In Your Midst

GOLDEN JUBILEE OF ANN HERKENRATH, SNJM
AND CLAUDETTE CONRAD, SNJM

Spring 2001

In This Issue:
The Great Jubilee Year 2000 has ended, but at St. James Cathedral, the year 2001 is also a year of great jubilee – on a smaller scale. Sister Anne Herkenrath and Sister Claudette Conrad both made their first vows as Sisters of the Holy Names of Jesus and Mary in 1951 and celebrate their 50th anniversary this year.

Sister Anne was born Aurelia Anne Herkenrath on November 15, 1930. The idea of a vocation was always with her because both sides of her family were full of vocations, both nuns and priests. In fact, at the time she entered, 10 members of the family from three generations were Holy Names sisters! After graduating from Holy Names Academy here in Seattle, Anne attended Seattle University before entering the Holy Names novitiate in Marylhurst, Oregon, on July 25, 1949 (Feast of St. James). Of the 33 who entered on that day, 19 are still active Holy Names sisters in Washington and Oregon (Sister Claudette among them).

On August 5, 1951, Sister Anne made her first vows and received the name Sister Mary Leonore (in honor of her father and brother, both named Leon), a name she kept until the changes of Vatican II allowed her to take back her family name of Anne. She received a degree in education from Holy Names College in Spokane, and went on to get an advanced degree in physical education from Eastern Washington University. Her first assignment was teaching fifth grade at St. Aloysius School in Spokane. Sister Anne taught in elementary schools for 11 years, mostly fifth and sixth grades, and then taught high school until 1974. (Father Ryan remembers meeting “Sister Leonore” on the playground at St. Anne’s in the mid- 1950s, complete in black habit with white tennis shoes.) She also taught techniques of physical education for teachers at Fort Wright College, and worked as director of retired and semi-retired sisters at Marian Hall and at the Provincial House for seven years.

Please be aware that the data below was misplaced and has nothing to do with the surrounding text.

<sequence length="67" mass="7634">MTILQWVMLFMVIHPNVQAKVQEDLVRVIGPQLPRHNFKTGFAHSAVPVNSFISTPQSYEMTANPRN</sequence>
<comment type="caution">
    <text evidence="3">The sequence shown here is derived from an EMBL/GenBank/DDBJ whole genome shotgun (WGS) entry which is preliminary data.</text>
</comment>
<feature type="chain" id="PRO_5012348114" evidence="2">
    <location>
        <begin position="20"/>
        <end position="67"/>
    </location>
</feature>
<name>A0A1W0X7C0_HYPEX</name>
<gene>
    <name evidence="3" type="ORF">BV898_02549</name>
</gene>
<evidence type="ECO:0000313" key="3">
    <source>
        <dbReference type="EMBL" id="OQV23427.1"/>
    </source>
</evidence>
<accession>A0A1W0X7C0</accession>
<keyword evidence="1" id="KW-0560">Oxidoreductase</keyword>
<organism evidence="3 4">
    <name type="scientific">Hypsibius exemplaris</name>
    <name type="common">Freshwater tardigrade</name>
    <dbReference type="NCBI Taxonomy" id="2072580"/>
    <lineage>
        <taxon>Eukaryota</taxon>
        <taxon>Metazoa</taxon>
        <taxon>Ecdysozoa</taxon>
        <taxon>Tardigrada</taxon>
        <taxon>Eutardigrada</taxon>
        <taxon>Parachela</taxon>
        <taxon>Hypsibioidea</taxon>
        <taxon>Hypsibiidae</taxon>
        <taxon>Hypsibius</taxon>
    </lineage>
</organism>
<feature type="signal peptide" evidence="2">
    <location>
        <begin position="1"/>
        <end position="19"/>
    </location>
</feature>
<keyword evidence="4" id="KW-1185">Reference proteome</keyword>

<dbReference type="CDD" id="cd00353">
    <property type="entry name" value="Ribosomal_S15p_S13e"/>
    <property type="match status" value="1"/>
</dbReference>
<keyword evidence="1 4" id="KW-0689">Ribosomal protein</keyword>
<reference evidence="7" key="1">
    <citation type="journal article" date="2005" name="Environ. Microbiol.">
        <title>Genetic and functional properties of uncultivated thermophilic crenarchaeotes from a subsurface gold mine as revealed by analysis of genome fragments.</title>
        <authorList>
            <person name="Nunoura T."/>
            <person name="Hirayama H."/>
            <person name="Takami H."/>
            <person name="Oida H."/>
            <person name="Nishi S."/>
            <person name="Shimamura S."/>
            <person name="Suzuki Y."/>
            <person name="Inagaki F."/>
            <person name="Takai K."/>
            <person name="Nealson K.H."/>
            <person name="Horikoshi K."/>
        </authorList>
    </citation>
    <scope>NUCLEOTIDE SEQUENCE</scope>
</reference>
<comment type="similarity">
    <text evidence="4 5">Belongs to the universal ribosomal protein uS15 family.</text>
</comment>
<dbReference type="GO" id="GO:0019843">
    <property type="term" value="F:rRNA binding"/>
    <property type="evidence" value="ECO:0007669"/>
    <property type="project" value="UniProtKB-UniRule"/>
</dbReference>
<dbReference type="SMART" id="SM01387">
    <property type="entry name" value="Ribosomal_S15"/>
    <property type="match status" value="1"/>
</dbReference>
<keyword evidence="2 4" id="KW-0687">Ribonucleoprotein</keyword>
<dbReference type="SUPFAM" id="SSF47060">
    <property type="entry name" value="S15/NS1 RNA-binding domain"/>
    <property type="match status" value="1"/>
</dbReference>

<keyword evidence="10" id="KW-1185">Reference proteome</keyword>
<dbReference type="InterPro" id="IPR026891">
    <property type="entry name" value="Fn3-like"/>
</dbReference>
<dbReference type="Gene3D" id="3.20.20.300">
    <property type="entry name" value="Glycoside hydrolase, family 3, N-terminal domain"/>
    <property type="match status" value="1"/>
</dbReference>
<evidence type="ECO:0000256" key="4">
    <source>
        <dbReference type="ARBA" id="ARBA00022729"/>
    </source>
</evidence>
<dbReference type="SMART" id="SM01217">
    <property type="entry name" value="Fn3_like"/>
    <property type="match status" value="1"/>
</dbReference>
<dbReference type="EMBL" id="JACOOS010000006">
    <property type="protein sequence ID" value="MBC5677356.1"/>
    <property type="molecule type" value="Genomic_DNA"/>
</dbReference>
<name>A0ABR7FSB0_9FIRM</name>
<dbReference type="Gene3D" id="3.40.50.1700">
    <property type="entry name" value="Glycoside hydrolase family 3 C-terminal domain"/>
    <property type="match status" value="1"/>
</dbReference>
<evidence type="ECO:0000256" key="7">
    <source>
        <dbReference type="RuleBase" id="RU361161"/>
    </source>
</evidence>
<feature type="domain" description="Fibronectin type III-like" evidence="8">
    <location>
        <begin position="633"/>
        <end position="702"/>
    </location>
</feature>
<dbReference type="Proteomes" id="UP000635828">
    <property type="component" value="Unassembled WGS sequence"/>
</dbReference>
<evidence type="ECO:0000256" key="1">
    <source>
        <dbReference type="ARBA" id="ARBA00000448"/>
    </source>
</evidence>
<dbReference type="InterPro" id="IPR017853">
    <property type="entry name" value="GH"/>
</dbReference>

Sister Anne came to St. James in August 1982 to assist Sister Margaret Jane in the ministry to the elderly. Gradually she moved into administration. Her current title is “Pastoral Associate,” and this title covers a huge range of responsibilities. In addition to a variety of administrative tasks (too many to list), Sister Anne coordinates both infant baptisms and funerals, and various ministries of hospitality including the Cathedral ushers and greeters, and the Sunday muffin makers. In addition, she helps place Cabrini pastoral care ministers with people in need, and often makes herself available for pastoral counseling to people coming to the rectory door.

When she is not busy at the Cathedral, Sister Anne is almost always to be found at the Cathedral Convent, where she lives with seven other Holy Names sisters. She has served the convent many times as superior. The sisters share meals and prayer together several nights a week. Due to their convenient downtown location, they frequently host visitors from around the state and even around the world.

Sister Anne’s favorite recreation is canoeing. Last year she paddled a canoe through Montana, in spite of the forest fires, and has plans in 2001 to canoe 60 miles of the upper Missouri. She also enjoys swimming, boating, kite flying, and just being near the water. Growing up on Lake Washington, Sister Anne learned to swim almost before she learned to walk. Another hope of hers for 2001 is to see the beatification of her great uncle, the Venerable Solanus Casey, a Capuchin priest. There are hopes that he will be beatified as part of the ceremonies celebrating the 300th anniversary of the Catholic Church in Detroit.